EU chemicals legislation requires the use of all available information for hazard and risk assessment before new tests on vertebrates are proposed or conducted. In this context, extrapolation approaches for avoiding chronic fish testing on the basis of existing data have been explored.
Simple linear relationships and interspecies sensitivity ratios between Daphnia and fish were calculated and acute to chronic relationships and ratios were calculated for fish, taking into consideration the mode of action.
The best fitted relationships for the prediction of chronic fish toxicity are obtained based on acute fish and Daphnia data. Chemicals acting by unspecific reactivity and non-polar narcosis give the strongest acute and chronic Daphnia to chronic fish relationship. With acute fish data, strong relationships are obtained for all mode of action.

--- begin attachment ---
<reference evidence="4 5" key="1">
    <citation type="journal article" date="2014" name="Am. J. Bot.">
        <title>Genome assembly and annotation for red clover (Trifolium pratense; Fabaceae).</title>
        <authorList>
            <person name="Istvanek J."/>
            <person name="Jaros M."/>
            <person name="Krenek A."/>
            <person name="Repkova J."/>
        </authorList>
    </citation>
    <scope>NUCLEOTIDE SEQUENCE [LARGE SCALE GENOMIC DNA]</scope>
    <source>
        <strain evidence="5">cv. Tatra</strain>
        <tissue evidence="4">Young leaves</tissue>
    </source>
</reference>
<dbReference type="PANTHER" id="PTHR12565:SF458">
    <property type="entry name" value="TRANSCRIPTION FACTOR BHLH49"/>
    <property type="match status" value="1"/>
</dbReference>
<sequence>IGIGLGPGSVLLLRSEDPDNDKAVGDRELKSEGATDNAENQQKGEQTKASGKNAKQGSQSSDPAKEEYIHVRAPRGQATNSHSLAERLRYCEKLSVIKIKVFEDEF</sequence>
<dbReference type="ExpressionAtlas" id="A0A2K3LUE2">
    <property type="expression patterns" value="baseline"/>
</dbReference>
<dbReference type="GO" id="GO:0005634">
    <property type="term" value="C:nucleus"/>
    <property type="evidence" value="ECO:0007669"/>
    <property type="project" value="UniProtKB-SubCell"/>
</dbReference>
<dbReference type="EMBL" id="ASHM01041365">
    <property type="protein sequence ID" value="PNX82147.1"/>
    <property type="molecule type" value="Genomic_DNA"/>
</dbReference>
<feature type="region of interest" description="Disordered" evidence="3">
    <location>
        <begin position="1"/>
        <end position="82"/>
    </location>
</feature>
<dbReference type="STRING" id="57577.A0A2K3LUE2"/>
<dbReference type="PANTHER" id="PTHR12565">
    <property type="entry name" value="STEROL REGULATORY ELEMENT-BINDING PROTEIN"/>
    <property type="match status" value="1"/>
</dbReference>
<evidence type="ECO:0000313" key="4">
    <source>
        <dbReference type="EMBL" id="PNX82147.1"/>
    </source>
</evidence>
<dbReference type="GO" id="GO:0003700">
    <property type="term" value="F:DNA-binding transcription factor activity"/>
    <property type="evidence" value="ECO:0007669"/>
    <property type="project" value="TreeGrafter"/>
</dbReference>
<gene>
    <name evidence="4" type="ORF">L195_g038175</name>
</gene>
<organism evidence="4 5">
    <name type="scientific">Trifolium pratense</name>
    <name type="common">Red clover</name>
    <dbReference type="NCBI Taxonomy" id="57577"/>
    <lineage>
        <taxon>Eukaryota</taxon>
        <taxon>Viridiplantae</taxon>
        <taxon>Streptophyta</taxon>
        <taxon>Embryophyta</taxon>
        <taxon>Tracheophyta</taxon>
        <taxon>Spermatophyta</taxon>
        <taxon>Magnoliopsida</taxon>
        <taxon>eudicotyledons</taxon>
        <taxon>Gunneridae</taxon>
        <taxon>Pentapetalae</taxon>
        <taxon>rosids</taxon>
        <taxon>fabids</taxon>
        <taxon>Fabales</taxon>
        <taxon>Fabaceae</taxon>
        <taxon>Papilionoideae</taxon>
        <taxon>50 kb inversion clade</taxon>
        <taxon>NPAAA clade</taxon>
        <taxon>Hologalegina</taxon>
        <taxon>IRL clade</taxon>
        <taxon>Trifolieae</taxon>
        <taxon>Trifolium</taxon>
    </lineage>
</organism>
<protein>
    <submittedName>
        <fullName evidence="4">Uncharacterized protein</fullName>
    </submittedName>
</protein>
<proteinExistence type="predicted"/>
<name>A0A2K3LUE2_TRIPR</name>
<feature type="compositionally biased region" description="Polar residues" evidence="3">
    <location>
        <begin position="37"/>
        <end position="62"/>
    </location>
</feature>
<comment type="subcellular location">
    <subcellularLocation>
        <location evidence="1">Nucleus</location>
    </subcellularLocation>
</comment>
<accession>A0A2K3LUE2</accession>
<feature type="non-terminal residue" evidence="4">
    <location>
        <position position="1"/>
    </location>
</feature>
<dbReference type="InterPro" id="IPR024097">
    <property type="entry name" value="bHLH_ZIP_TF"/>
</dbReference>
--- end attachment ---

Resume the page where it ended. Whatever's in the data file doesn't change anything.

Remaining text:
Daphnia was found to be more sensitive than fish to several aniline derivatives and pesticides acting through cholinesterase inhibition, and less sensitive than fish to known endocrine disruptors. Extreme (i.e. <1 or > 100) interspecies sensitivity ratios were mainly evident for chemicals acting by polar narcosis and specific reactivity. The safety factor of 100 commonly applied in environmental risk assessment does not seem to be equally protective for each mode of action.